California follows a traditional fault-based system when it comes to car accidents, meaning that the person responsible for the collision must pay for the damages of the victims. To prove that the other driver was at-fault, you must establish that he or she engaged in negligent driving at the time of the accident. Proving negligent driving can be difficult, but you can identify this behavior by looking for common signs.
Common Types of Negligent Driving Behaviors
Under the law, all drivers have a responsibility to operate their vehicles safely and follow all applicable traffic rules and regulations. This is known as the driver duty of reasonable care.
To keep everyone on the road safe, drivers must uphold their duty of reasonable care whenever they are behind the wheel. However, some drivers can cause accidents by engaging in negligent driving behaviors.
Common examples of negligent driving include the following.
- Failure to follow the speed limit: Speed limits are in place for a reason, and it is important for drivers to follow these rules. In addition, drivers have a responsibility to drive at an appropriate speed for the weather conditions, visibility, and road conditions. If a driver operates a vehicle at a higher speed than is reasonably safe, he or she can put other drivers at risk and commit an act of negligence.
- Violation of California law: All states have laws regarding how drivers should behave on the road, from avoiding drugs and alcohol to yielding the right of way to pedestrians, cyclists, and other drivers. If a driver violates state traffic laws, he or she is engaging in negligent driving.
- Failure to keep a proper lookout: As a driver, you never know what unexpected hazards or conditions may appear at any given time. Drivers have a duty to watch for pedestrians, drivers, and other road conditions that could lead to a dangerous situation. If a driver doesn’t keep a proper lookout, he or she may lose control of the vehicle, crash into a piece of property, or collide into another driver or person.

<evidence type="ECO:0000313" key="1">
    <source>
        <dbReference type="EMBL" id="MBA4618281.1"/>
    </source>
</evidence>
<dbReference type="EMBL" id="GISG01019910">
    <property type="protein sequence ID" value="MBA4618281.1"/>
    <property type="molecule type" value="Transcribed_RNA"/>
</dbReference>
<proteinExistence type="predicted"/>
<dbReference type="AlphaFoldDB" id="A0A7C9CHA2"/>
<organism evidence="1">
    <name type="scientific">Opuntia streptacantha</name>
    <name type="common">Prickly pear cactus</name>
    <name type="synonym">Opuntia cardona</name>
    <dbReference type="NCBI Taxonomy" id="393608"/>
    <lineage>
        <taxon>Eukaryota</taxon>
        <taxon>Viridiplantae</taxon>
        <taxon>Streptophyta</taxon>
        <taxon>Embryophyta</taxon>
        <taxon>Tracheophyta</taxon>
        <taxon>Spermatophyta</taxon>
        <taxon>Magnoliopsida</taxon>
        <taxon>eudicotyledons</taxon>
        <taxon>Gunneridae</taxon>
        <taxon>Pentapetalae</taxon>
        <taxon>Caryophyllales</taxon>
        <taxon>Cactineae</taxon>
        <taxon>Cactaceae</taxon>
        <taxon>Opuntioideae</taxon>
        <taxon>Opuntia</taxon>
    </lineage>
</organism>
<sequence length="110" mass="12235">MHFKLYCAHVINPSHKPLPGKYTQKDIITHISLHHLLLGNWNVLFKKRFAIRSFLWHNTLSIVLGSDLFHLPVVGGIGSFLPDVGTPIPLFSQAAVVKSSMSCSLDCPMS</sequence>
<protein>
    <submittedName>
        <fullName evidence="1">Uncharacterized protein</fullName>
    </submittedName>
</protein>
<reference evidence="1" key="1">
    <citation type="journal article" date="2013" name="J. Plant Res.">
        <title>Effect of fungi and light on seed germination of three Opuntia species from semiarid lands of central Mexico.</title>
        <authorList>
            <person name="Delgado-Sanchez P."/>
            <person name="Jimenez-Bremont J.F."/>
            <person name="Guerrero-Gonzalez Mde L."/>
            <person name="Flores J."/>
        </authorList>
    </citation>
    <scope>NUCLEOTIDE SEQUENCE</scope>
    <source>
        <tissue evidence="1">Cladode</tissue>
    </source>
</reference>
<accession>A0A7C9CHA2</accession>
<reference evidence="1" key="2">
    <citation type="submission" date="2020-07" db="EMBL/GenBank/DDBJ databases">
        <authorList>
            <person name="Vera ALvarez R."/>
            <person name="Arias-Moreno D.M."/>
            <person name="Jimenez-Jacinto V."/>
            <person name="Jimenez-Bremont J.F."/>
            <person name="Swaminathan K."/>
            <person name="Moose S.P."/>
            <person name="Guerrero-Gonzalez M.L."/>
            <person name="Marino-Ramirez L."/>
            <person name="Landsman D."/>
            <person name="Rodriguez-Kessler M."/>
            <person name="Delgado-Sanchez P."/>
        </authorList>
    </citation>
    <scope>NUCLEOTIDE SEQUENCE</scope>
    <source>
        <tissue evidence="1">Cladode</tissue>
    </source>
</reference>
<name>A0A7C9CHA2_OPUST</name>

How to Prove Negligence in California
The concept of negligence is integral to all personal injury lawsuits and insurance claims involving negligent drivers. To prove the presence of negligence in your car accident, you and your attorney will need to gather evidence to support four important elements.
- The at-fault driver owed you a duty of care at the time of the crash.
- The at-fault driver breached his or her duty of care to you.
- The breach of duty directly caused the accident and your injuries.
- You can collect damages for your losses through your claim.
As discussed earlier, the at-fault driver can breach his or her duty of reasonable care to you in a number of ways, from speeding to running a stop sign. The driver may also breach his or her duty of care to you by violating California law, such as driving under the influence of alcohol or drugs.
Your attorney will need to conduct an in-depth investigation to determine the exact cause of the crash and why this cause is indicative of negligent driving behaviors. He or she may also use your medical records, expert testimony, witnesses from the scene, surveillance footage, and other pieces of evidence to prove causation and your damages.
Committing an act of negligence while driving can be very dangerous, leading to thousands of dollars in financial damages, severe injuries, and emotional turmoil. If you are the victim of a negligent driver, contact a Bakersfield car accident attorney as soon as possible to discuss your options for compensation.